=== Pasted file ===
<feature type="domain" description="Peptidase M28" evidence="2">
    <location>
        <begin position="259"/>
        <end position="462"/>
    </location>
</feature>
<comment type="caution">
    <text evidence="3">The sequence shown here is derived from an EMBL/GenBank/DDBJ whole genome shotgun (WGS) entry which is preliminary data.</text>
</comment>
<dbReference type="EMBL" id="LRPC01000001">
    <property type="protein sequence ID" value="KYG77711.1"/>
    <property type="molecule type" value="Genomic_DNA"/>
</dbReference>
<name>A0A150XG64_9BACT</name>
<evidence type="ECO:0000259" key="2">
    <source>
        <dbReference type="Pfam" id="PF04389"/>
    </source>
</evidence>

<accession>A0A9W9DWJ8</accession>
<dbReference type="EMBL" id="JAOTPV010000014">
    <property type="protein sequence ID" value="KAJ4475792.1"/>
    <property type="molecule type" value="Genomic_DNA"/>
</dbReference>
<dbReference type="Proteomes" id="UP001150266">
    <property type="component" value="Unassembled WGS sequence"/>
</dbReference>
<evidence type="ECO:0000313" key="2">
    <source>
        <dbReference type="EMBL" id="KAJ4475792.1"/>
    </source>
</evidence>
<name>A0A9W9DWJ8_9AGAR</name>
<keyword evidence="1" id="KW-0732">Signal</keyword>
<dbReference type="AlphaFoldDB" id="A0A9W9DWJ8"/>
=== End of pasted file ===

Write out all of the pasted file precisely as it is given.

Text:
<feature type="domain" description="Peptidase M28" evidence="2">
    <location>
        <begin position="259"/>
        <end position="462"/>
    </location>
</feature>
<comment type="caution">
    <text evidence="3">The sequence shown here is derived from an EMBL/GenBank/DDBJ whole genome shotgun (WGS) entry which is preliminary data.</text>
</comment>
<dbReference type="EMBL" id="LRPC01000001">
    <property type="protein sequence ID" value="KYG77711.1"/>
    <property type="molecule type" value="Genomic_DNA"/>
</dbReference>
<name>A0A150XG64_9BACT</name>
<evidence type="ECO:0000259" key="2">
    <source>
        <dbReference type="Pfam" id="PF04389"/>
    </source>
</evidence>

<accession>A0A9W9DWJ8</accession>
<dbReference type="EMBL" id="JAOTPV010000014">
    <property type="protein sequence ID" value="KAJ4475792.1"/>
    <property type="molecule type" value="Genomic_DNA"/>
</dbReference>
<dbReference type="Proteomes" id="UP001150266">
    <property type="component" value="Unassembled WGS sequence"/>
</dbReference>
<evidence type="ECO:0000313" key="2">
    <source>
        <dbReference type="EMBL" id="KAJ4475792.1"/>
    </source>
</evidence>
<name>A0A9W9DWJ8_9AGAR</name>
<keyword evidence="1" id="KW-0732">Signal</keyword>
<dbReference type="AlphaFoldDB" id="A0A9W9DWJ8"/>